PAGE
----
What Propaganda 4.0 has achieved is twofold. It has prevented the de-masking of right-wing propaganda, and it has led to a normalisation of NS language. This is what has been called, the mainstreaming of fascism. Right-wing populists call its increasing use of Nazi language a fight against political correctness. The goal of Propaganda 4.0 is to shift the public debate towards right-wing agendas, i.e. anti-refugee politics, racism, etc. In other words, the right-wing has started a run towards the right, and many are running with it. The current success of Propaganda 4.0 even encouraged some right-wing populists to admit to using aggressive NS rhetoric freely. That these things do not stop at the use of NS terminology can be seen by the fact that journalists reporting on right-wing rallies prefer to wear helmets. As the old saying goes first, they burn books; then they burn people. Propaganda is never just propaganda; it always has a political, and often violent goal.

It appears as if Propaganda 4.0 works best when it broadcasts its ideology in a new medium – social media and the Internet. Many right-wing populists have learned this from other populists. Some right-wing populists have already created their own ideological infrastructure. Still, the main ideological infrastructure of the right remains Facebook with millions of followers. Not many democratic parties come even close to such numbers. This is Propaganda 4.0’s counter-offensive against mainstream media. Beyond Facebook, the second most crucial network is YouTube. Armed with these social media platforms, right-wing propaganda reaches millions of people. This allows right-wing populists to match viewing numbers of many popular TV news programmes.

Inside such right-wing echo chambers, it is no longer truth and facts that make it to the top. Now, algorithms define what gets to the top of the news cycle. These algorithms push catchy issues, provocations, insults, etc. These are pushed through the Internet on a daily basis, reaching millions of supporters. Not surprisingly, voting for right-wing populists parties strongly correlates with heavy Internet users.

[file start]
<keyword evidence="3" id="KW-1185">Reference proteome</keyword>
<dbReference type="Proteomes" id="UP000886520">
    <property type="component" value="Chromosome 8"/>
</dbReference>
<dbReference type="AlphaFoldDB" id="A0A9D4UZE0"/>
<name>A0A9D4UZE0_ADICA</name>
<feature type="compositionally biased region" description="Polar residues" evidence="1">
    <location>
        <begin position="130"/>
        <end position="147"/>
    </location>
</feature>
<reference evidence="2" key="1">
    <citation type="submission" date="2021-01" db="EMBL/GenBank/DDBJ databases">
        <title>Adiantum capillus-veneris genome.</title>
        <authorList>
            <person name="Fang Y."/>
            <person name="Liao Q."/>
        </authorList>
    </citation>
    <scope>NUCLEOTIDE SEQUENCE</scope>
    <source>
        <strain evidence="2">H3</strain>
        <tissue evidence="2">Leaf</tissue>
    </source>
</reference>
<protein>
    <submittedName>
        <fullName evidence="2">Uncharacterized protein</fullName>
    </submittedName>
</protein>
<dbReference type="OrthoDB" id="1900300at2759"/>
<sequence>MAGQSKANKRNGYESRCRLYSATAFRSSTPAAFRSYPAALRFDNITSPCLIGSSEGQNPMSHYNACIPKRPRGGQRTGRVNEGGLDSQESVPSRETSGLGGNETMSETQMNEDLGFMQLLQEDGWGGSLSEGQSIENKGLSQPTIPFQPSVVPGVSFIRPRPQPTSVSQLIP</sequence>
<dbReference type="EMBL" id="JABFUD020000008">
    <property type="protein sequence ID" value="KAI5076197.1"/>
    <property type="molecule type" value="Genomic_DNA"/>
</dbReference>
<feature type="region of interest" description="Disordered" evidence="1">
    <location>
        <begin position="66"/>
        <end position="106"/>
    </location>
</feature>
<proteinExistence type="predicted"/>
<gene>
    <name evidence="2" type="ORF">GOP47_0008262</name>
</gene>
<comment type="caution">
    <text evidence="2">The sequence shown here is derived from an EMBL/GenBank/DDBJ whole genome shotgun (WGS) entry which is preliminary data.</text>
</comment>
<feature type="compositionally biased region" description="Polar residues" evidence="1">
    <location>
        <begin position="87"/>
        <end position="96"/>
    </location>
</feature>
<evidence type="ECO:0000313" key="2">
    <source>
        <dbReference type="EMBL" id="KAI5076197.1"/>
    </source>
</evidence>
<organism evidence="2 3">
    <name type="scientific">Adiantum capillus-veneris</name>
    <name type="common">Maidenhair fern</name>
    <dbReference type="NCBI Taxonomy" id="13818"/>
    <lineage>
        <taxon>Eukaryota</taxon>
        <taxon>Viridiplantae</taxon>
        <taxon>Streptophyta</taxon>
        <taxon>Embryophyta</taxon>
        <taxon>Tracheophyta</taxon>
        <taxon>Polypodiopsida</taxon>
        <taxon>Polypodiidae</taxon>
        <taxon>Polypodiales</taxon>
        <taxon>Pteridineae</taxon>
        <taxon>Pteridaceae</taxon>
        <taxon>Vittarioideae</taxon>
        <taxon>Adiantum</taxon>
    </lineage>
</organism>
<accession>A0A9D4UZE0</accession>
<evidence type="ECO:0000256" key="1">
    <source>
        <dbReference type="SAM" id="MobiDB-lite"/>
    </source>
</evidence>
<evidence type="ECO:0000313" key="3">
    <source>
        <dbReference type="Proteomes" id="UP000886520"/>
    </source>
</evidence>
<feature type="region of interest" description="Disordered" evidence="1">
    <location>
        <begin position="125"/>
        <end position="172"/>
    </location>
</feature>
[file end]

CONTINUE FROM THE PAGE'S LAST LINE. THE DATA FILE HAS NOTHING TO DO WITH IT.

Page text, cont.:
Just as the concept of Propaganda 4.0 predicts, right-wing populists support by websites that carry their ideology forward. Increasingly separated from mainstream media, right-wing populist supporters believe that these echo chambers deliver an objective picture of politics. The fact that these supporters are confined to a form of intellectual isolation escapes the notice of those trapped by Propaganda 4.0’s effects. Much of this is supported by what became known as confirmation bias, the favouring of news that supports one’s own worldview. A confirmation bias eliminates contradictions. Worse, it gives the supporters of authoritarian populism two misleading ideas:

  • Firstly, it aids the impression that they are against the elite; and
  • Secondly, it supports the misconception that we are many.

At least partly, the electoral success of many right-wing populists comes on top of the fact that mainstream media also broadcasts their ideologies. Mainstream media are used by right-wing populists to separate itself from their perceived political enemy. In semi-Nazi fashion, the enemies are those to be eliminated. This is the future of democracy under the authoritarian populism. To infiltrate and destroy democracy, Propaganda 4.0 issues four demands:

  1. Propaganda should provoke the political enemy;
  2. Propaganda should maximise attention;
  3. Propaganda should polarise society; and
  4. Propaganda should mobilise right-wing support.

Beyond that, Propaganda 4.0 pursues Democracy 4.0. For authoritarian populism, Democracy 4.0 is simply “one” vehicle to gain power. In any case, real democracy has to be converted into Democracy 4.0. By early 2020, Hungary had become a prime example for this. How an illiberal Democracy 4.0 can be achieved is also shown in Poland and a few other places. In both countries, right-wing governments have restructured the central institutions of democracy, such as the system of justice and the media. In both countries, the parliament is already downgraded to being merely the propaganda podium used to mobilise support for the ruling party. The entire structure is reinforced through echo chambers. In both countries, populism and anti-democratic – if not outright antisemitic – ideologies hold sway. The remaining journalists have been downgraded into a mere delivery system for Propaganda 4.0. In Hungary and Poland, populist parties have been successful in creating the hallucination of representing the silent majority.

Propaganda 4.0 also issues a dire warning. The key to understanding Propaganda 4.0 lies in comprehending its use of mainstream media and echo chambers to strengthen anti-democratic forces. Both are used to reduce and perhaps eliminate democracy. To this end, Propaganda 4.0 relies heavily on a parallel sphere – the Internet as it is capable of isolating party supporters so that the ideologues and demagogues of authoritarian populism can dominate democracy until they have made democracy obsolete.

Thomas Klikauer is the author of The AfD– Germany’s New Nazis or another Populist Party?

Nadine Campbell is the founder of Abydos Academy.